THE OLD RED COURTHOUSE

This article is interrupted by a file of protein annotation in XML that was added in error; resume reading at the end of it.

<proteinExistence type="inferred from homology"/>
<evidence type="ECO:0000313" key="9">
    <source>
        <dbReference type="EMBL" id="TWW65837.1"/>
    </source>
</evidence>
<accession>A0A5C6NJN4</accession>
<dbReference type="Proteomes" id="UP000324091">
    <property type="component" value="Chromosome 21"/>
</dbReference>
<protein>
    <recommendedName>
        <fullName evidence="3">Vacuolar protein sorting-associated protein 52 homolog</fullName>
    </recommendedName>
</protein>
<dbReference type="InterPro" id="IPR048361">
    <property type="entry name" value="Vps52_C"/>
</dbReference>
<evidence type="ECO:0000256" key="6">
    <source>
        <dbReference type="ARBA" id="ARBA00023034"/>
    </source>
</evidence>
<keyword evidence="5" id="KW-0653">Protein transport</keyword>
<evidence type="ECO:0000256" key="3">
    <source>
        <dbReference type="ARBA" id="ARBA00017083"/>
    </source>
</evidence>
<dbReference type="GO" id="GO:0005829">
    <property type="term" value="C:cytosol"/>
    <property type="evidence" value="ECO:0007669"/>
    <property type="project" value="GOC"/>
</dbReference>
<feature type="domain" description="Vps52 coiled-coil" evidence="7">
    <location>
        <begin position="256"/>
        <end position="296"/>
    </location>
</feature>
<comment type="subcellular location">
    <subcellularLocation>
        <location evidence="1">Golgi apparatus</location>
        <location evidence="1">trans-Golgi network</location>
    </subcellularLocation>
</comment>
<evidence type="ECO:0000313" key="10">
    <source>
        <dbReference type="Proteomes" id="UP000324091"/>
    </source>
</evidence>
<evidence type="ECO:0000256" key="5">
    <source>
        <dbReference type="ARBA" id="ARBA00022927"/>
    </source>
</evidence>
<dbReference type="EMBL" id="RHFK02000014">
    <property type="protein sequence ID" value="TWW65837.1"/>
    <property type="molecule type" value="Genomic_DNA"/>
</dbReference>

Designated as public land in John Neely Bryan’s 1844 city plat, this was the site of a log courthouse built after Dallas County was created in 1846. When Dallas won election as permanent county seat in 1850, Bryan deeded the property to the county, and a larger log structure was erected. In 1856 county offices occupied a 2-story brick edifice, rebuilt in 1860 after a fire that almost destroyed the city. The fourth courthouse, a 2-story granite structure erected in 1871, survived one fire in 1880 before it burned again in 1890. The Old Red Courthouse, the fifth seat of county government, was begun in 1890 and completed in 1892. Designed by Architect M. A. Orlopp, it exemplifies the Romanesque Revival style with its massive scale and rounded arches. The blue granite of the lower floor and window trim contrasts with the red sandstone of the upper stories. Eight circular turrets dominate the design. A clock tower with a 4500-pound bell originally topped the building, but it was removed in 1919. Two of the four clay figures perched on the roof have also been removed. To house the expanding county government, a new courthouse was built in 1965. Some offices remained in the 1890 structure, which was renovated in 1968.